The Eastern Cape offers major cities, airports, ports as well as a dynamic manufacturing sector which includes the southern African bases of some of the world’s major companies.The Eastern Cape offers modern infrastructure for import and export, such as the deep-water Port of Ngqura near Port Elizabeth. (Image: Brand South Africa)John YoungThe Eastern Cape is on the south-eastern coast of Africa, a location that is proving to be an international asset. The allocation of two of South Africa’s five industrial development zones (IDZs) to the province is confirmation of the potential that is offered by the shipping traffic that operates between Europe and Asia and the Far East.Eastern Cape overviewEastern Cape governmentEastern Cape Development CorporationThe province is well served logistically, with two major airports in Port Elizabeth and East London, and several facilities serving smaller towns such as Mthatha and Bhisho. In addition, many farms and private game reserves have airstrips.The construction of the large new port at Ngqura, within the Coega IDZ, brings to three the number of effective ports operating in the Eastern Cape.The province’s road network is defined by the west-east axis of the coastal N2, with three other national routes (N9, N10 and N6) providing north-south routes through the region.The reopening of the Mthatha-East London line is a step along the path of revitalising the province’s rail network, a vital part of any rural upliftment plan.Varied topographical and climatic conditions contribute to a diverse agricultural offering that includes wool, mohair, dairy and forestry, and make for a superb tourist destination.The Eastern Cape is home to four of South Africa’s biggest automotive companies and several of the largest concerns in the automotive components and support sectors. The catalytic convertor industry is a world leader.Transformative projectsProjects that are due to come on stream at the Coega IDZ have the potential to transform the provincial economy. In the medium-term, Coega is the preferred site of a new oil refinery. Project Mthombo, set to be completed in 2017 according to the plan, would cost about R77-billion and create 18 000 jobs in the operational phase.The plan to locate a new manganese processing plant at Coega will similarly inject massive amounts of capital into the province, and have a sustained downstream effect on related industries and suppliers. Investment at the Port of Ngqura, part of the Coega IDZ, is scheduled to reach R4-billion in the period 2011-2016.Port Elizabeth’s port has for many years been the site of a manganese-exporting facility. The idea is to move that to Ngqura, together with the existing liquid-bulk terminal.Once these facilities are located away from the Port of Port Elizabeth, large parts of the harbour will be available for redevelopment for retail and leisure. This has been a plan for some time, part of a broader plan to revitalise the harbour and neighbouring beachfront.The Nelson Mandela Bay Metropolitan Municipality, through its Mandela Bay Development Agency (MBDA), has plans to spend R40-million on beachfront development. The MBDA has spent R250-million on upgrading Govan Mbeki Avenue and other parts of the inner city. It has also supported 67 tourism projects.The province’s automotive producers export just more than half of the motor vehicles produced in South Africa. The companies that operate in the Eastern Cape are Mercedes-Benz SA (East London), Volkswagen (Uitenhage), and General Motors South Africa and Ford, both in Port Elizabeth. The Ford plant assembles engines.All of these companies have invested heavily in increased production in recent years. These operations support many subsidiary industries such as pressed steel, plastics, and leather for car seats. Port Elizabeth has become a world leader in the production of catalytic converters.The Nelson Mandela Bay Logistics Park (NMBLP) serves as an automotive cluster, supplying logistical support and economies of scale for companies servicing the motor industry in Port Elizabeth and Uitenhage. National government has allocated R30- million to this project in its medium-term expenditure framework.The East London Industrial Development Zone has a similar initiative which is attracting automotive-supply companies.The province’s exports have been doing well in recent times, driven by a large increase in vehicle sales. Volkswagen Group South Africa won the Exporter of the Year in 2011, awarded by the Nelson Mandela Bay Business Chamber.Howden Donkin, a company making fans, blowers and accessories, won the award for exporting by smaller businesses. Morgan Cargo was acknowledged for its excellent service to exporters.Other major manufacturing sectors in the province are food and beverages (Cadbury, Nestle, SAB, Clover, Dairybelle) and pharmaceutical (Aspen).Key factsThe Eastern Cape extends over 169 580 square kilometres, representing 13.9% of South Africa’s land mass.The province has more livestock than any other province, with a fifth of the country’s cattle, a quarter of its sheep and nearly half its goats. Mohair is a speciality of the Karoo region.The province’s population of 6.9 million makes it the country’s third-most populous province, with about 15% of the national population.TourismTourism is a major growth industry. Addo Elephant National Park is the largest of the province’s four national parks and there are more than a dozen provincial parks and a growing number of private game farms, lodges and reserves.The province’s beaches and waves are very popular, with adventure tourism luring in tourists wanting to go on 4×4 trails, jump off bridges or fly microlight aircraft.Alternative energiesThe Eastern Cape receives a lot of sunlight and it has areas along its coastline that can easily transfer wind into energy. These and other options in the alternative energy field, including biofuels, are being actively investigated with some sizable investments already having been made.InvestmentProvincial government expenditure in the Eastern Cape was 60.5% higher in March 2011 than it was in March 2010. This is according to the Eastern Cape Barometer, an economic tracking programme that is a joint initiative of Sake24 and BoE Private Clients.The biggest growth subsectors were agriculture, transport and manufacturing but it was the state spending that took the province’s Barometer growth index to its highest- ever point – 19%.According to the provincial Department of Economic Development and Environmental Affairs, total gross domestic fixed investment in the Eastern Cape has been dominated by the machinery/other equipment and building and construction sectors over the last 13 years. The machinery/other equipment sector contributed 44% of fixed investment in the period 1995-2008, with building and construction averaging 41% in the same period.Mega-projects such as the refinery and the manganese plant together with the huge amounts of money committed by motor manufacturers and suppliers are signs of the growing confidence in the Eastern Cape as an investment destination.Other significant investments made into the region in the course of 2009 and 2010 were:A diamond-beneficiation project in the East London Industrial Development Zone. This will help South Africa to beneficiate more of its own resources and create opportunities for skilled employment.The Sunningdale Dairy being established in the ELIDZ.The construction of the SAS Radisson Port Elizabeth (Radisson Blu Hotel), an investment of R320-million and a significant addition to the tourism offering of the region.A facility in the ELIDZ intended to produce 300 000 flat-panel solar-water heaters, as well as more affordable vacuum-based systems per year. The Eastern Cape Development Corporation (ECDC) holds 15% equity in a firm of mostly Taiwanese investors and is putting R20-million of the R33-million capital into the start-up. Some 250 direct and indirect jobs will be created.The opening of the R1.5-billion Hemingways Mall in East London. Put together by the Billion Group, at 210 000 square metres, it is the biggest shopping centre in the Eastern Cape.The investment in two call centres in the Coega IDZ.Several wind-farm projects are either being constructed or are under consideration. Belgian company Electrawinds has started installing 25 wind turbines at Coega Industrial Development Zone while Rainmaker Energy, an independent power producer (IPP), is planning two new wind-power projects in the Eastern Cape, the Dorper project and the AB’s project. Together, the two projects will generate 610 megawatts.Other municipalitiesAlfred Nzo District MunicipalityTowns: Matatiele, Mount Frere, Mount AyliffThe smallest district is located in the mountainous north-east, with hiking trails being an attraction for tourists. Subsistence agriculture and forestry are the major economic activities.Cacadu District MunicipalityTowns: Graaff-Reinet, Cradock, Humansdorp, Jeffreys Bay, GrahamstownThe western part of the province contains the biggest municipality and is one of the biggest contributors to provincial GDP. Large commercial farms in the Karoo produce quality meat, wool and mohair, while the coastal belt has dairy farming and some forestry. The Kouga Valley is a big deciduous fruit producer, while the area around Kirkwood/Addo is known for its citrus.Cacadu has three of the region’s national parks (Camdeboo, Tsitsikamma and Addo Elephant Park) and several private game farms. Grahamstown is the venue of the National Arts Festival, while Jeffreys Bay is among the top surfing spots in the world.Chris Hani District MunicipalityTowns: Middelburg, Molteno, Dordrecht, Queenstown, Lady Frere, ElliotSheep farming is an important part of the economy. Some coal is found in the north and tourist activities include fly-fishing. The Nola factory in Molteno manufactures Ouma rusks. The Grootfontein Agricultural College and Research Station is in Middelburg, and the Marlow Agricultural College is near Cradock.OR Tambo District MunicipalityTowns: Mthatha, Coffee Bay, Port St Johns, Qumbu, Bizana, FlagstaffOR Tambo District Municipality encompasses some of the province’s least-developed areas and contains one of South Africa’s most important ecological areas, the Pondoland Centre of Plant Endemism. Mining is already pursued in some areas, but plans to allow titanium mining on seaside dunes are being contested.There is great potential for tourism. A Wild Coast Spatial Development Initiative exists to plot further development. Magwa Tea Estate and forestry concerns are among the biggest employers.Joe Gqabi District MunicipalityTowns: Aliwal North, Burgersdorp, Lady Grey, Rhodes, Barkly East, UgieCattle and sheep farming make up 80% of land use, while commercial forestry is a big contributor to employment. The hot springs at Aliwal North and skiing at Tiffendell are two major tourist attractions.This is an edited version of an article published by Frontier Market Network. Republished here with kind permission. Copyright © Frontier Market Intelligence Ltd. All rights reservedReviewed: September 2013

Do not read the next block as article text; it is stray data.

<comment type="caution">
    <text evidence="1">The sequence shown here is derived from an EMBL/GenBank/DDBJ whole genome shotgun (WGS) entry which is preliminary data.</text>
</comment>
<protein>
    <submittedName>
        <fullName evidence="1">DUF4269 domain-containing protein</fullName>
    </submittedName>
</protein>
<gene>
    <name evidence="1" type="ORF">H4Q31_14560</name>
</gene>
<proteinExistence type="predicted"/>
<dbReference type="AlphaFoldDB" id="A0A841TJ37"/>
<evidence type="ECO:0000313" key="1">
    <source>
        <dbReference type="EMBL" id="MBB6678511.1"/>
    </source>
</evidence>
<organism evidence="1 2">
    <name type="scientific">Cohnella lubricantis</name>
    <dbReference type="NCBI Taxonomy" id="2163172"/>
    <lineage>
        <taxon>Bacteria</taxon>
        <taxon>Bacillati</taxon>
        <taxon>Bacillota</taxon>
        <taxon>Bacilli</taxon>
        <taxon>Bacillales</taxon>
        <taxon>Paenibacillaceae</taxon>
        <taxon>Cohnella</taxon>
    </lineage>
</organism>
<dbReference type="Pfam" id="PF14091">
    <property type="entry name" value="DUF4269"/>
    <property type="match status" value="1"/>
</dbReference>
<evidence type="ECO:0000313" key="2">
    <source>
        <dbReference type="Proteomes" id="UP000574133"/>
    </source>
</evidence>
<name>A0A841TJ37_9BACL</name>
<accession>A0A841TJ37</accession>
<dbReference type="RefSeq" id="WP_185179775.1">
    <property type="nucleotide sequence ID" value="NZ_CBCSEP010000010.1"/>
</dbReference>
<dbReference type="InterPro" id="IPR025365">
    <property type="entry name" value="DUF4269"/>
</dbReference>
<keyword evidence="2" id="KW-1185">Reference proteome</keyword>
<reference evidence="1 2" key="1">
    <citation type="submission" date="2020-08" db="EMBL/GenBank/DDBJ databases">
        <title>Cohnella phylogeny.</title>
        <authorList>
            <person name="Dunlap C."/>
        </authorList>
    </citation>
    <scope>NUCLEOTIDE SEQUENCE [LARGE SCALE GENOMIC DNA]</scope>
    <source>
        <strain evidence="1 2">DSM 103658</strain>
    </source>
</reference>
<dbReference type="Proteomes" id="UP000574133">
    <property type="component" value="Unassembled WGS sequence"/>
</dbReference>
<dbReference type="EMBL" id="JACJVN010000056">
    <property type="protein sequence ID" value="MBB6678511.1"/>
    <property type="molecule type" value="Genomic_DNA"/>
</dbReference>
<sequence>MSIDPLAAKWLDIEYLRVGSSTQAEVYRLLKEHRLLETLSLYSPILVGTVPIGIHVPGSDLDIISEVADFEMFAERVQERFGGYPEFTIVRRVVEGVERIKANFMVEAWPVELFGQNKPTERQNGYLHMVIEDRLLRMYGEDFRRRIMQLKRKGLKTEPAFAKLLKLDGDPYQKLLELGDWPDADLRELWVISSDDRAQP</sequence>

On stage at the Cape Town city hall for the Nelson Mandela Annual Lecture 2014, from left: Chilean President Michelle Bachelet, Mandela’s widow Graça Machel, Nelson Mandela Centre of Memory chief executive Sello Hatang, Cape Town mayor Patricia de Lille, and veteran South African actor John Kani. (Image: Nelson Mandela Centre of Memory)• Nelson Mandela Centre of Memory+27 11 547 email@example.com Central StreetHoughton2198South AfricaLorraine KearneyThe challenges of social integration were increasing, and it was essential to update democracy. “We must take on the challenges of the future, not just consolidate our wins.”Chilean President Michelle Bachelet expressed these sentiments in delivering the 12th Nelson Mandela Annual Lecture, in the City Hall, Cape Town, on Women’s Day – 9 August.The lecture was particularly significant as it was from the City Hall that Mandela first addressed South Africans and the world following his release from prison on 11 February 1990. It was also the place from where he first spoke to South Africans as their president on 9 May 1994. And it was also particularly poignant as it was the first annual lecture to be given since his death on 5 December last year – a fact mentioned by more than one speaker.Women’s Day, a national public holiday, commemorates the day in 1956 when about 20 000 women of all races marched to the Union Buildings in Pretoria to demand that women not be required to carry passes.Watch Chilean President Michelle Bachelet deliver the 12th Nelson Mandela Annual Lecture:The topic of Bachelet’s lecture was “Building social cohesion through active citizenship”. She also focused on education and community participation in democracy.She paid tribute to Mandela, saying his life had been based on a “profound certainty that there are no differences that justify discrimination, violence, abuse or oppression”. He had shown that the only viable path was one of cohesion and unity. She also honoured Archbishop Emeritus Desmond Tutu, one of the many dignitaries in the audience, for having convened the Truth and Reconciliation Commission, and for the similar process in Chile.It was one of several historical similarities between the two countries on their path to democracy that she listed: “It can be said we share a common wound, a common pain, but we also share a sense of common pride.”In speaking about democracy today, Bachelet said: “Economic growth and reducing inequality are essential, but are not enough. The growing new middle class brings new challenges that pose new tasks. Confidence in institutions is weakening – this is a global trend. This puts at risk our democracy… Society has changed, the world has changed, and people around the world are asking more of their governments,” she said. “Today, legitimacy and justice are more than just legality. More and better democratic policies of inclusion are needed.”And to get there, changes must be driven by society. Representative democracy was no longer enough; people were now demanding participation. “But to take part requires more than just voting. This is key to modern democracy.” Indeed this was the core of her lecture: society was opening spaces and forums where these new demands could be reflected. It was time for structural changes, but there was no magic recipe for this. “But the wrong path is denying citizens their participation.”Bachelet pointed out that sub-Saharan Africa had experience strong economic growth in recent years, but half the population still lived on less than $1.25 a day “This strong economic performance is not filtering down. It is the same in Latin America and the Caribbean. There is some encouragement in the growth of the middle class, but the inequality gap is high and is growing.“We need more equal distribution of wealth.” To get there, the public sector needed strengthening.Archbishop Emeritus Desmond Tutu, Michelle Bachelet and Sello Hatang at the lecture. (Image: Nelson Mandela Centre of Memory)Gender equalityIn building a socially cohesive, democratic society in which all people participate meaningfully, there needs to be equality between the sexes. Yet, Bachelet pointed out, cultural, economic, social and political discrimination against women remained one of the “most scandalous unequal situations on the planet”. Six out of 10 poor people were women; 75% of women could not get a bank loan because they were in unstable or unpaid jobs. Sexism was rife and there was a lack of representation in business.She spoke about policies being set up in Chile to assist women. “[Equality] needs to be promoted in every country. We need to make gender equality a state objective.” But to do so “requires us to rethink our ways of cultural identity. We need to ask: ‘How can we make living together possible?’ It is a complex task in permanent evolution.”Chile, and the world, had a lot to learn from South Africa, and from Mandela’s attempts to build a unified nation. To get there, structural changes were needed – and effort had to be made to make cultural changes. “Above all, we must build a culture that allows us to recognise our self in others. To do this requires active citizens … Chile is proposing that people take this responsibility to grow social cohesion.”Importance of educationBachelet also spoke about improving education, as a crucial tool to ensure a democratic, socially inclusive nation. The challenge was “not only access to education, but also quality education”. Structural changes were needed to achieve this; it should be an economic, social and political goal simultaneously.She quoted Mandela, saying that education was the most powerful weapon to change the world, but added that action was needed to reach this goal. Non-negotiable was passion, the ability to listen and the active participation of citizens who could also listen to constructive criticism.In ending her lecture, Bachelet referred to South Africa as the cradle of humanity: “In this land that is the birthplace of the human species, we can dream of a new humanity… We have hope to build a common future.”At the press conference after the lecture, she said: “Mandela has been the leader who inspired me all my life. He has taught us so much.”Returning to education, she announced that in 2015, Chile would launch 50 Nelson Mandela scholarships for post-graduate students from Africa to attend Chilean universities. A statue of Mandela would also be commissioned for a public park in Santiago, and Chile planned to convene a “conversation” involving South Africa, Chile and other Latin American countries going through a transitional justice process so that they could learn from each other.Her lecture was well-received by an audience that consisted of dignitaries, activists and ordinary folk, as well as Nkosi Zwelivelile Mandla Mandela, Mandela’s grandson. The Nelson Mandela Foundation website reported that he found the lecture to be insightful. Bachelet made it clear that being an elected official meant you had to continue to speak on behalf of people, the Mvezo chief said.“This is to ensure service delivery and to be a true reflection of what is happening in the country… We must strive to make a better world. Her excellency has called us back to the drawing board, and has raised questions: have we done enough to recognise indigenous people? Is there still a role in post-apartheid South Africa for traditional leaders?” he said.Archbishop Emeritus Desmond Tutu, who delivered the Nelson Mandela Annual Lecture in 2004, was also upbeat as he walked out of the hall. Showing the victory sign, he said the lecture had been “wonderful to listen to”, and Bachelet had been “fantastic”.